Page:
Minicraft 1/144 C-54 Skymaster "Candy Bomber"*

KIT #: 14520
PRICE: $22.00 MSRP
DECALS: Two options
REVIEWER: Scott Van Aken
NOTES:  

BACKGROUND

Please visit the preview for more info on the aircraft and a look at what comes in the box.

CONSTRUCTION

With no interior, construction would be made a bit easier. However, I first started with the wings. The upper sections were glued to the lower and pressed together to allow the melted plastic to ooze out. I then sanded off all the seams and from what I can see, I got everything. Won't know for sure as I used the white plastic that came with the DC-4 kit and white is a real pain when it comes to looking for seams and holes. I'll find out when I apply the first coat of paint.

I then assembled the fuselage halves after putting what I hoped was 3/4 oz of weight in the forward section. The clear cockpit section was also installed. The instructions said it would be a tight fit, but it wasn't. I then added filler to all the seams. In this way, I could tell if any additional filler was needed. It was, especially around the cockpit section. I glued the wing in place and applied filler to the joins there as well.  This was later sanded off and a second application was needed in a few spots. The tail planes were then glued in. These fit quite tightly with no need for filler. With a somewhat complete airframe, I gave it a few test flights, buzzing curious felines, who quickly fled for safer grounds.

I next turned my attention to the engines and landing gear. The engines were painted black and once dry, dry-brushed with aluminum. Then the landing gear was cleaned up and glued in place. I should mention at this time that I broke both of the main gear legs removing them from the sprues. WARNING!! Regarding the nose gear, the instructions have the two struts glued in the wrong holes. The main leg should be in the aft hole. With the aircraft basically being aluminum, I can do this as the wheel wells were not primered on these big transports. The engine cowlings were tacked into place so they could be painted along with the airframe and I glued in the exhaust after drilling them out.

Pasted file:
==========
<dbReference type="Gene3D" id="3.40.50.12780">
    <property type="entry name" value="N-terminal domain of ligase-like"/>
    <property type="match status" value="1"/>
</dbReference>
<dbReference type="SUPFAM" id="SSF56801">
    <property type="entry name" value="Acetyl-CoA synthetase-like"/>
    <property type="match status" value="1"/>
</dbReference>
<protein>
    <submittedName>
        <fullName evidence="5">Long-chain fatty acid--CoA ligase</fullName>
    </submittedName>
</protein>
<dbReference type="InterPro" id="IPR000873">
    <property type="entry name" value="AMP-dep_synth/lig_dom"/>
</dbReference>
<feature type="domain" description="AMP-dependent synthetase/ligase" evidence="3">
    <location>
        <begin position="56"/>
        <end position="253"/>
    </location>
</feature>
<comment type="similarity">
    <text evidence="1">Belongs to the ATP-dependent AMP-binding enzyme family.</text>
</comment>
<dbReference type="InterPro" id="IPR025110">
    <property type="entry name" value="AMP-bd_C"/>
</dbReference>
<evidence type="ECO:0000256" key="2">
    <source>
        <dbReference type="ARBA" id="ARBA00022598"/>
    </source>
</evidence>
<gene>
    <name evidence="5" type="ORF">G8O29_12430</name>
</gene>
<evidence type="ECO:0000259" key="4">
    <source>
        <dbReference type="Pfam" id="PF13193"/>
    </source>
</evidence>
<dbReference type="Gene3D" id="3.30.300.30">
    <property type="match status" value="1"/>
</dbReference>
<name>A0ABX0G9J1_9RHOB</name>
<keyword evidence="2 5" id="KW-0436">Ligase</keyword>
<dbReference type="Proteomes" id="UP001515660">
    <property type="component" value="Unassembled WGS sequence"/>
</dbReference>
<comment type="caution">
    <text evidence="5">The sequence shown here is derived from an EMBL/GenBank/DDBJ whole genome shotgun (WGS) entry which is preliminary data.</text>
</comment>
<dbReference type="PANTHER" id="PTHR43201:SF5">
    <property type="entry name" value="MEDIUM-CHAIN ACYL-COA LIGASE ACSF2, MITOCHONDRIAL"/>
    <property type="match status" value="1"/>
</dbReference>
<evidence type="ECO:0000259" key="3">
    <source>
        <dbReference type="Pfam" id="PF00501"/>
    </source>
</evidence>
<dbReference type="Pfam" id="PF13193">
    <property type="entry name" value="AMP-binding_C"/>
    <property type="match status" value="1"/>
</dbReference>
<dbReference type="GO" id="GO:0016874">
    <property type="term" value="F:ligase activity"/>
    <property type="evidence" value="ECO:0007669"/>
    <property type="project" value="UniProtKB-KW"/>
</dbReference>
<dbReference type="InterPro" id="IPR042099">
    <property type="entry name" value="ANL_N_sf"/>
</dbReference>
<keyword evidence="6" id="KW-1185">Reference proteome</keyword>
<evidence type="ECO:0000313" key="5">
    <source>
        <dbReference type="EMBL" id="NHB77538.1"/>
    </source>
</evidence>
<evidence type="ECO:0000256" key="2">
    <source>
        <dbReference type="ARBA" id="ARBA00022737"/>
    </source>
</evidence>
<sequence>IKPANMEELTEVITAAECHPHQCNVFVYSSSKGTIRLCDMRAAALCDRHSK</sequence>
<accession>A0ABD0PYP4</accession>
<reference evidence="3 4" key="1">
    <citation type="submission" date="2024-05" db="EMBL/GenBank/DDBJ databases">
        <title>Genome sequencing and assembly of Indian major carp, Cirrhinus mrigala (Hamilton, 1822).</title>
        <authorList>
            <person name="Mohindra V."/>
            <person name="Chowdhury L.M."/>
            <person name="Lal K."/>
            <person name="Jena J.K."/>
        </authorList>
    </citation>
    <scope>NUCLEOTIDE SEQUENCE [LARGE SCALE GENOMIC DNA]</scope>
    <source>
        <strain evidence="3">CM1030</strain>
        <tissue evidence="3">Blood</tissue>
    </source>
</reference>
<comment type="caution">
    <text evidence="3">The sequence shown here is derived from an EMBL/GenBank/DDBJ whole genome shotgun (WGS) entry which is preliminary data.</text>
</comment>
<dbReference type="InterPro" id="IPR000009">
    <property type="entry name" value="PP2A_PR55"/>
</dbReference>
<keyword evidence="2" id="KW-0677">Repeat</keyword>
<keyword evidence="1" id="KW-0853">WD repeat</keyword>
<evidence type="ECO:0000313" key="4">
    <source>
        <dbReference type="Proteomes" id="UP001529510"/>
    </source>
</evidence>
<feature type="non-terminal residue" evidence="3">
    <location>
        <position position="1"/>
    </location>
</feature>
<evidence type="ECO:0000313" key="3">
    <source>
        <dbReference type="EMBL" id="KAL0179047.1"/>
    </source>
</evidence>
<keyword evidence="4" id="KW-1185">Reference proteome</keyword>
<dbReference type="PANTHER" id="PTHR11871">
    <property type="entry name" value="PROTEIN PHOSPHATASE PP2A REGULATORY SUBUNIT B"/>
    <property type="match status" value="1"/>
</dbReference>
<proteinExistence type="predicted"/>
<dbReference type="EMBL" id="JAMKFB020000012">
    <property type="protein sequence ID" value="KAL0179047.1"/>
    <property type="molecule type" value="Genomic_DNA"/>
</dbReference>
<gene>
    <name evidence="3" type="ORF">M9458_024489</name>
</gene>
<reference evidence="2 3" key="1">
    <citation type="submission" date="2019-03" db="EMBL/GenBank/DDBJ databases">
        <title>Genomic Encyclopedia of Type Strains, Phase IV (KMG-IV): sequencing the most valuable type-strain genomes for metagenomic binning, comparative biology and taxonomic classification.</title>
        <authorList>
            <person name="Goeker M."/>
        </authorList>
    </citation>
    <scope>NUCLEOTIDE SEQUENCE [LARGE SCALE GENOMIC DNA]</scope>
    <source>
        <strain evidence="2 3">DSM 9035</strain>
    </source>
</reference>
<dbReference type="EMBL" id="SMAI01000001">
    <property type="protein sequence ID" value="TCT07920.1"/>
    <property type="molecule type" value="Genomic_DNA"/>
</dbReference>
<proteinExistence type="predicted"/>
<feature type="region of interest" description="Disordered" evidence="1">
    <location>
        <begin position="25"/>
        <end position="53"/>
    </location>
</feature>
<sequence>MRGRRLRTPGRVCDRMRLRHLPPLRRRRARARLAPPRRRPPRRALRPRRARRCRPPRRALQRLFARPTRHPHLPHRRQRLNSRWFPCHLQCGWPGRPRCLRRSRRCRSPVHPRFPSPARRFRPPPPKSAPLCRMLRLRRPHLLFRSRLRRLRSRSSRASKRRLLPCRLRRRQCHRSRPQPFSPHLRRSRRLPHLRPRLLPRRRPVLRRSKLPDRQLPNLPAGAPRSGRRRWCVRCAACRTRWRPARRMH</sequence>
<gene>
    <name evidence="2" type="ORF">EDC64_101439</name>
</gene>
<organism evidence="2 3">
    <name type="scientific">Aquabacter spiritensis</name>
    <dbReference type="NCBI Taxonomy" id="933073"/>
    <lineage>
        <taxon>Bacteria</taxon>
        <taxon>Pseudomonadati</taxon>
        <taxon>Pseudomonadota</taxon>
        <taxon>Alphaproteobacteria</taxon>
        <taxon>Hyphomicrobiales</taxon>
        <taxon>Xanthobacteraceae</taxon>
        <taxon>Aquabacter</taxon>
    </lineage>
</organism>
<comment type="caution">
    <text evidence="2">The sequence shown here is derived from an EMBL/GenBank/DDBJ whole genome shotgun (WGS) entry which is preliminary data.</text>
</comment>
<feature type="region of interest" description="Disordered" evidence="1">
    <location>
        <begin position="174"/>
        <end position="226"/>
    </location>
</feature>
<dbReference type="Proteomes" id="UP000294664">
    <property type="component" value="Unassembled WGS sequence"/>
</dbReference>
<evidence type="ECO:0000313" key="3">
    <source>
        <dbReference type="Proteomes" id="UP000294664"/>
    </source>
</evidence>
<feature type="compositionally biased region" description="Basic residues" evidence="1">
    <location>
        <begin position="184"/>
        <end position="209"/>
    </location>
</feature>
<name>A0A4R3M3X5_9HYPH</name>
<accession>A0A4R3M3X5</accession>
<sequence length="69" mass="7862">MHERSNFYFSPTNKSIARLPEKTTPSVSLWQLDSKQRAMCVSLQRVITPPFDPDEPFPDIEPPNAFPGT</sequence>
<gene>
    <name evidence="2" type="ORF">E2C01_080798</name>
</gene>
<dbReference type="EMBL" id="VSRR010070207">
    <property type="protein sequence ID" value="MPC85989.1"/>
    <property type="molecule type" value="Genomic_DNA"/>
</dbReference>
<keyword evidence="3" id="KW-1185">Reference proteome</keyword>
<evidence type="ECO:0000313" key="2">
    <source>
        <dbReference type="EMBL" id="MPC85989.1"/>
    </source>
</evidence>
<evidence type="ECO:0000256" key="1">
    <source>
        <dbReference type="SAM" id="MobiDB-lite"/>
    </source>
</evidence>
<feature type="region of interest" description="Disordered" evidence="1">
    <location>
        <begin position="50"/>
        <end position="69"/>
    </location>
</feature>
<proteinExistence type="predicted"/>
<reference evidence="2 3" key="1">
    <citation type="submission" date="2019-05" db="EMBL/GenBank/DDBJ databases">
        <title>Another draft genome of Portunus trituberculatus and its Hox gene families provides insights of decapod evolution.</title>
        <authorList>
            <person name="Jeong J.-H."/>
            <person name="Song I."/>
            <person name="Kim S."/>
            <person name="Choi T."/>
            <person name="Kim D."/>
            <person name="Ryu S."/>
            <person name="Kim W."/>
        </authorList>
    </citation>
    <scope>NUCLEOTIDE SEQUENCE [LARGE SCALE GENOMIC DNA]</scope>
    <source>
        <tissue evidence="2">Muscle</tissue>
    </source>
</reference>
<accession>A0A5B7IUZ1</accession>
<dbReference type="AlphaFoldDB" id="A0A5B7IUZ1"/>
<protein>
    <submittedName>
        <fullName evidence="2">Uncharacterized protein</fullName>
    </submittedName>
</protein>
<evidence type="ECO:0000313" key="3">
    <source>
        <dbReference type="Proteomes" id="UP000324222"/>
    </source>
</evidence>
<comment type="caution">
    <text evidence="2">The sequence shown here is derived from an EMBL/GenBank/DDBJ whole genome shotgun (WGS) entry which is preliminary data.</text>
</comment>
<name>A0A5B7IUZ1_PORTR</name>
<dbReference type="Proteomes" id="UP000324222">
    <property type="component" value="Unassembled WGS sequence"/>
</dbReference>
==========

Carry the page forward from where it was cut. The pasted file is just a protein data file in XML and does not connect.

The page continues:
COLORS & MARKINGS

 Knowing that there would be a ton of little scratches, I primered the kit with a nice gloss enamel. In this case I just grabbed what was already mixed up, which in this case was some ModelMaster FS 16473 ADC Grey. It is a gloss and did help to hide most of the scratches. I then started going through a number of Alclad II aluminum shades. It is fortunate that Alclad II can be masked within an hour or two of application or painting would have been a very long and drawn out affair. Among the colors I used were Aluminum, Dark Aluminum, Duralumin, White Aluminum, Steel, and to make some horrendous exhaust stains, I used Jet Exhaust.

The end result isn't bad, and best of all, it is not something that needs to be gloss coated so that I can go ahead and apply the decals right over it with no problem. What I started with were the de-icer boot decals. I figures that if I hosed those up, I would still be able to paint them on without having to worry about trashing any already-applied decals.

Well, here is the scoop on the de-icer boot decals. The inner ones are a bit too narrow in that they don't go from panel line on the top to panel line on the bottom. The middle one is too long and so are the outer ones. The ones for the tail planes are too short and too wide. Finally the one for the fin has the wrong upper curve; it is too sharp. It can be taken care of by cutting the decal at the curve and then applying it. This decal is also too narrow and so you'll end up having to paint where they join. Bottom line is that if you are not too picky, the decals will save you a lot of painting. If you want the de-icer boots to be perfect, then you'll have to paint them in place. I'll also recommend completely filling in the cockpit windows and smoothing those out as the decal provided is not a complete match.